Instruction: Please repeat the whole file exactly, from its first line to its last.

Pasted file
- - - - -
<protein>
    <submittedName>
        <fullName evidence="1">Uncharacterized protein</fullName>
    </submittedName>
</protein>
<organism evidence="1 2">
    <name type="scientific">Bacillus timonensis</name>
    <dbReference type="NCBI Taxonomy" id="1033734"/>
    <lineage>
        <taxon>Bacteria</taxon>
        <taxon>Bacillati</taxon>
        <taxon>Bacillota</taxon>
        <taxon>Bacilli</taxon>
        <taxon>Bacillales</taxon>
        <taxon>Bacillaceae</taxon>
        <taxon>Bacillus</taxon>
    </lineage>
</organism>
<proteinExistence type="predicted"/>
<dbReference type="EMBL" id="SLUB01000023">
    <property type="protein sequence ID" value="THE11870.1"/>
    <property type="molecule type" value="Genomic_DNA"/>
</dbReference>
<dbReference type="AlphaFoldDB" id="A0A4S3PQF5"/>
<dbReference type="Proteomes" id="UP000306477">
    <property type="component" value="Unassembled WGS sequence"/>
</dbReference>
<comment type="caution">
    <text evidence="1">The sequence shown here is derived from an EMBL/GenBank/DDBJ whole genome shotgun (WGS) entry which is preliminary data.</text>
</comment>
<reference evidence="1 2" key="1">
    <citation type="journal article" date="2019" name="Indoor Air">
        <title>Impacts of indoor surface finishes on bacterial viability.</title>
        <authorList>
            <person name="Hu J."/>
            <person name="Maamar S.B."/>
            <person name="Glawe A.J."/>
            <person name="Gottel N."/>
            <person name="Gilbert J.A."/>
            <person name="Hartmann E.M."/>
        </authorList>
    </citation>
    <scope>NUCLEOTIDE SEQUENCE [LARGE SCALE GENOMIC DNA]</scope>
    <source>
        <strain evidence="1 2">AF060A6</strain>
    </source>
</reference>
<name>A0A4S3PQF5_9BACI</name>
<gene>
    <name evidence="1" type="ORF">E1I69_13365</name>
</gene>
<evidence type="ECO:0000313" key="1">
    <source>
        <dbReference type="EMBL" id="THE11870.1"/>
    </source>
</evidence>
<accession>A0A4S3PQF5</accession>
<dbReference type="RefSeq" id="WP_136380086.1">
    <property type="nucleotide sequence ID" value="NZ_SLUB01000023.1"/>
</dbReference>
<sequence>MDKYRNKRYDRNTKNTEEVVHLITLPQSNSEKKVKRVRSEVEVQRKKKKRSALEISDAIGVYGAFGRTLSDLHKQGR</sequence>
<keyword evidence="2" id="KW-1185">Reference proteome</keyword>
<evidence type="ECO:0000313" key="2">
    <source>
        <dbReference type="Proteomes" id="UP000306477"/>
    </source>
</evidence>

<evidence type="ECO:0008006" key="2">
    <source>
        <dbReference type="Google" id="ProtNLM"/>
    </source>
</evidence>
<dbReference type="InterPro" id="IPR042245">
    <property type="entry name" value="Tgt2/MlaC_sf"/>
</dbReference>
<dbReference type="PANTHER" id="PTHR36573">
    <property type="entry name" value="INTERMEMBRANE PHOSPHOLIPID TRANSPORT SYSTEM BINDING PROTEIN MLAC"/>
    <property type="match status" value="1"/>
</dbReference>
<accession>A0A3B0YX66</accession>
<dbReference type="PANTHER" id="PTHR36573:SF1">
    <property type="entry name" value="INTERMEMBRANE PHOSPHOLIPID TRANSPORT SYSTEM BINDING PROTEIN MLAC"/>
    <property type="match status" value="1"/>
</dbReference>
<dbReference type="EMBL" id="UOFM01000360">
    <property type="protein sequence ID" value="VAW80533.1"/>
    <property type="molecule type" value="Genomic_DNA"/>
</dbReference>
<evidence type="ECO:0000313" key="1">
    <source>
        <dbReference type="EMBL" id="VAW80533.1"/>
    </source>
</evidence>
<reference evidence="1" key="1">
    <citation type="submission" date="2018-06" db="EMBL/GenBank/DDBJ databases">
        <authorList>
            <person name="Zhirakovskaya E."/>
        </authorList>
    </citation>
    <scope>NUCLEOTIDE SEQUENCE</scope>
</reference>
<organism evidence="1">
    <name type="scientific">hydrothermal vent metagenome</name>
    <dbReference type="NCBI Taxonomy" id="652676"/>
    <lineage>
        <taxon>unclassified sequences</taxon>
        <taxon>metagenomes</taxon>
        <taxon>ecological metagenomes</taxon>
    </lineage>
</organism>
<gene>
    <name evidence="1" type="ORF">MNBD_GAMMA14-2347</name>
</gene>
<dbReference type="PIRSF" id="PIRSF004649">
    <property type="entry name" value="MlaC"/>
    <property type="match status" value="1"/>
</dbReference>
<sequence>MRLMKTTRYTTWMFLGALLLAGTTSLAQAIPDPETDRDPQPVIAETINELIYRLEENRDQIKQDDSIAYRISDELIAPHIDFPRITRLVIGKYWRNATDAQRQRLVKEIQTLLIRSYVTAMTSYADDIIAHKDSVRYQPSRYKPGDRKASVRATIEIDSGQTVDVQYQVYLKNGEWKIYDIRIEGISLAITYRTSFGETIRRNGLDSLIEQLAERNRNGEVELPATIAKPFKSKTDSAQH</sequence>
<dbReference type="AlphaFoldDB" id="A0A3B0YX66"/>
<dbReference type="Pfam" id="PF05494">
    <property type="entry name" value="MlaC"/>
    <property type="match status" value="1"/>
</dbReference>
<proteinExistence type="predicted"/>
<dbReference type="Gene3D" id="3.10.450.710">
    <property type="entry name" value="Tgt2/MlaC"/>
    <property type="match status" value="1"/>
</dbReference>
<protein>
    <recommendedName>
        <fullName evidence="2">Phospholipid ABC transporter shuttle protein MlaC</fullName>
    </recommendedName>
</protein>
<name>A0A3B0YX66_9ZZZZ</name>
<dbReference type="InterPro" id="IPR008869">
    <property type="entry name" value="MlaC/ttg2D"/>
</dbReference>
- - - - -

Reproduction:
<protein>
    <submittedName>
        <fullName evidence="1">Uncharacterized protein</fullName>
    </submittedName>
</protein>
<organism evidence="1 2">
    <name type="scientific">Bacillus timonensis</name>
    <dbReference type="NCBI Taxonomy" id="1033734"/>
    <lineage>
        <taxon>Bacteria</taxon>
        <taxon>Bacillati</taxon>
        <taxon>Bacillota</taxon>
        <taxon>Bacilli</taxon>
        <taxon>Bacillales</taxon>
        <taxon>Bacillaceae</taxon>
        <taxon>Bacillus</taxon>
    </lineage>
</organism>
<proteinExistence type="predicted"/>
<dbReference type="EMBL" id="SLUB01000023">
    <property type="protein sequence ID" value="THE11870.1"/>
    <property type="molecule type" value="Genomic_DNA"/>
</dbReference>
<dbReference type="AlphaFoldDB" id="A0A4S3PQF5"/>
<dbReference type="Proteomes" id="UP000306477">
    <property type="component" value="Unassembled WGS sequence"/>
</dbReference>
<comment type="caution">
    <text evidence="1">The sequence shown here is derived from an EMBL/GenBank/DDBJ whole genome shotgun (WGS) entry which is preliminary data.</text>
</comment>
<reference evidence="1 2" key="1">
    <citation type="journal article" date="2019" name="Indoor Air">
        <title>Impacts of indoor surface finishes on bacterial viability.</title>
        <authorList>
            <person name="Hu J."/>
            <person name="Maamar S.B."/>
            <person name="Glawe A.J."/>
            <person name="Gottel N."/>
            <person name="Gilbert J.A."/>
            <person name="Hartmann E.M."/>
        </authorList>
    </citation>
    <scope>NUCLEOTIDE SEQUENCE [LARGE SCALE GENOMIC DNA]</scope>
    <source>
        <strain evidence="1 2">AF060A6</strain>
    </source>
</reference>
<name>A0A4S3PQF5_9BACI</name>
<gene>
    <name evidence="1" type="ORF">E1I69_13365</name>
</gene>
<evidence type="ECO:0000313" key="1">
    <source>
        <dbReference type="EMBL" id="THE11870.1"/>
    </source>
</evidence>
<accession>A0A4S3PQF5</accession>
<dbReference type="RefSeq" id="WP_136380086.1">
    <property type="nucleotide sequence ID" value="NZ_SLUB01000023.1"/>
</dbReference>
<sequence>MDKYRNKRYDRNTKNTEEVVHLITLPQSNSEKKVKRVRSEVEVQRKKKKRSALEISDAIGVYGAFGRTLSDLHKQGR</sequence>
<keyword evidence="2" id="KW-1185">Reference proteome</keyword>
<evidence type="ECO:0000313" key="2">
    <source>
        <dbReference type="Proteomes" id="UP000306477"/>
    </source>
</evidence>

<evidence type="ECO:0008006" key="2">
    <source>
        <dbReference type="Google" id="ProtNLM"/>
    </source>
</evidence>
<dbReference type="InterPro" id="IPR042245">
    <property type="entry name" value="Tgt2/MlaC_sf"/>
</dbReference>
<dbReference type="PANTHER" id="PTHR36573">
    <property type="entry name" value="INTERMEMBRANE PHOSPHOLIPID TRANSPORT SYSTEM BINDING PROTEIN MLAC"/>
    <property type="match status" value="1"/>
</dbReference>
<accession>A0A3B0YX66</accession>
<dbReference type="PANTHER" id="PTHR36573:SF1">
    <property type="entry name" value="INTERMEMBRANE PHOSPHOLIPID TRANSPORT SYSTEM BINDING PROTEIN MLAC"/>
    <property type="match status" value="1"/>
</dbReference>
<dbReference type="EMBL" id="UOFM01000360">
    <property type="protein sequence ID" value="VAW80533.1"/>
    <property type="molecule type" value="Genomic_DNA"/>
</dbReference>
<evidence type="ECO:0000313" key="1">
    <source>
        <dbReference type="EMBL" id="VAW80533.1"/>
    </source>
</evidence>
<reference evidence="1" key="1">
    <citation type="submission" date="2018-06" db="EMBL/GenBank/DDBJ databases">
        <authorList>
            <person name="Zhirakovskaya E."/>
        </authorList>
    </citation>
    <scope>NUCLEOTIDE SEQUENCE</scope>
</reference>
<organism evidence="1">
    <name type="scientific">hydrothermal vent metagenome</name>
    <dbReference type="NCBI Taxonomy" id="652676"/>
    <lineage>
        <taxon>unclassified sequences</taxon>
        <taxon>metagenomes</taxon>
        <taxon>ecological metagenomes</taxon>
    </lineage>
</organism>
<gene>
    <name evidence="1" type="ORF">MNBD_GAMMA14-2347</name>
</gene>
<dbReference type="PIRSF" id="PIRSF004649">
    <property type="entry name" value="MlaC"/>
    <property type="match status" value="1"/>
</dbReference>
<sequence>MRLMKTTRYTTWMFLGALLLAGTTSLAQAIPDPETDRDPQPVIAETINELIYRLEENRDQIKQDDSIAYRISDELIAPHIDFPRITRLVIGKYWRNATDAQRQRLVKEIQTLLIRSYVTAMTSYADDIIAHKDSVRYQPSRYKPGDRKASVRATIEIDSGQTVDVQYQVYLKNGEWKIYDIRIEGISLAITYRTSFGETIRRNGLDSLIEQLAERNRNGEVELPATIAKPFKSKTDSAQH</sequence>
<dbReference type="AlphaFoldDB" id="A0A3B0YX66"/>
<dbReference type="Pfam" id="PF05494">
    <property type="entry name" value="MlaC"/>
    <property type="match status" value="1"/>
</dbReference>
<proteinExistence type="predicted"/>
<dbReference type="Gene3D" id="3.10.450.710">
    <property type="entry name" value="Tgt2/MlaC"/>
    <property type="match status" value="1"/>
</dbReference>
<protein>
    <recommendedName>
        <fullName evidence="2">Phospholipid ABC transporter shuttle protein MlaC</fullName>
    </recommendedName>
</protein>
<name>A0A3B0YX66_9ZZZZ</name>
<dbReference type="InterPro" id="IPR008869">
    <property type="entry name" value="MlaC/ttg2D"/>
</dbReference>